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Study: Fish good for pregnant women

Story Highlights

• NEW: Study contrary to previous advice that pregnant women not eat fish
• NEW: Lack of fish may cause poor motor skill development, researchers found
• Study conducted by British and American scientists
• 9,000 British women and their kids took part in 8-year study
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WASHINGTON (CNN) -- Eating seafood during pregnancy could help your child's development, according to a new study in the British journal Lancet.

The finding conflicts with a U.S. government advisory that pregnant women limit the amount of seafood they eat to 12 ounces a week (two or three meals), because of mercury levels.

Researchers at the National Institutes of Health, the University of Bristol in Britain, and the University of Illinois-Chicago say that advice to limit seafood consumption could actually be detrimental to a child's health.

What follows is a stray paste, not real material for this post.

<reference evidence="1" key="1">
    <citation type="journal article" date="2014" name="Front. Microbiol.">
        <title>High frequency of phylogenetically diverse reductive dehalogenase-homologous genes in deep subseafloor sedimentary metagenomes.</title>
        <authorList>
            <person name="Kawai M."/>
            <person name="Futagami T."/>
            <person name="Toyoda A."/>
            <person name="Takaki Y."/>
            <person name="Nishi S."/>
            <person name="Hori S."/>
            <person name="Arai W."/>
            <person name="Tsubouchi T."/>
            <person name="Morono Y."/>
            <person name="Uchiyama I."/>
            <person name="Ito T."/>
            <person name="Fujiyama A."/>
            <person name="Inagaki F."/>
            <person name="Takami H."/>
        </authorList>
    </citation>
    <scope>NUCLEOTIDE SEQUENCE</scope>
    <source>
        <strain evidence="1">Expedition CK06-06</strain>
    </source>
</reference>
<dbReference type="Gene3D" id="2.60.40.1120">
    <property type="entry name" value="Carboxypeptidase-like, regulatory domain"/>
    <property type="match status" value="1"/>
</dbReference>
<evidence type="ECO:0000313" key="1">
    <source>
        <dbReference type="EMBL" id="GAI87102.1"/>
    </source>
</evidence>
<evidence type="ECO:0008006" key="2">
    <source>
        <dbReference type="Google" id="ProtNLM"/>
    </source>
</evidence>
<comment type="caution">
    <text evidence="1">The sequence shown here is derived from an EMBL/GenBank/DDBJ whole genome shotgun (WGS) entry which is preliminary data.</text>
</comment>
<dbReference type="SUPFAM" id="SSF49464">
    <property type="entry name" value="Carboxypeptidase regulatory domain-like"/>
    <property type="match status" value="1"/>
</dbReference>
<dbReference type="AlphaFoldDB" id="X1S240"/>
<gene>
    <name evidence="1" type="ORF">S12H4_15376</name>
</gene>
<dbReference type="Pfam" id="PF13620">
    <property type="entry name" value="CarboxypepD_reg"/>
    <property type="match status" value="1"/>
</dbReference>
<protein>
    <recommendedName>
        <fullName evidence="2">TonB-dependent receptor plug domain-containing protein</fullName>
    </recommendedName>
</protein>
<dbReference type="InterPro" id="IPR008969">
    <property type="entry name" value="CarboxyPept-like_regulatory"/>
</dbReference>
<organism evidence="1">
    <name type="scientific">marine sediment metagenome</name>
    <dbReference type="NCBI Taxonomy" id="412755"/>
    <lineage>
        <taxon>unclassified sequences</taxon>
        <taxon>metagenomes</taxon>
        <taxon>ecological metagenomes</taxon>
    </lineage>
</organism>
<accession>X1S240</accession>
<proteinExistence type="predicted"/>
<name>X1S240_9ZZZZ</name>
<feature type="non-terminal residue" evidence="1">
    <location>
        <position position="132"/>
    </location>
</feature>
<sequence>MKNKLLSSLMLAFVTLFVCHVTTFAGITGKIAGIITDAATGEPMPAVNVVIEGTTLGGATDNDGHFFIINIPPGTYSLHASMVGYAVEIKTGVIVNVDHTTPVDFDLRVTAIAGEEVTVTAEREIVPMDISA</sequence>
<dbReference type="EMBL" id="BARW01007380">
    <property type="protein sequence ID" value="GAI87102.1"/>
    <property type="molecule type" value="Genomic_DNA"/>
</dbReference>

After analyzing data from almost 9,000 British mothers and their children over an eight-year period, they found pregnant women who ate less than 12 ounces of seafood a week did not protect their children from adverse neurodevelopmental outcomes.

Rather, they increased their child's risk of poor verbal IQ development compared to mothers who ate more than 12 ounces a week.

The researchers said these children also had a greater risk of poor social development and poor motor control.

In 2004, the U.S. Food and Drug Administration and the Environmental Protection Agency issued a joint advisory recommending that pregnant women and nursing mothers eat no more than 12 ounces of fish and shellfish a week to prevent developmental problems in their babies or young children caused by toxins in the seafood.

The advisory recommended not eating shark, swordfish, king mackerel or tilefish, and advised not eating the same type of fish and shellfish more than once a week.

An FDA spokesman said the agency had not yet seen the study and would need to review it before commenting.

A joint British and American study says pregnant women should eat fish because it could improve a child's early development.

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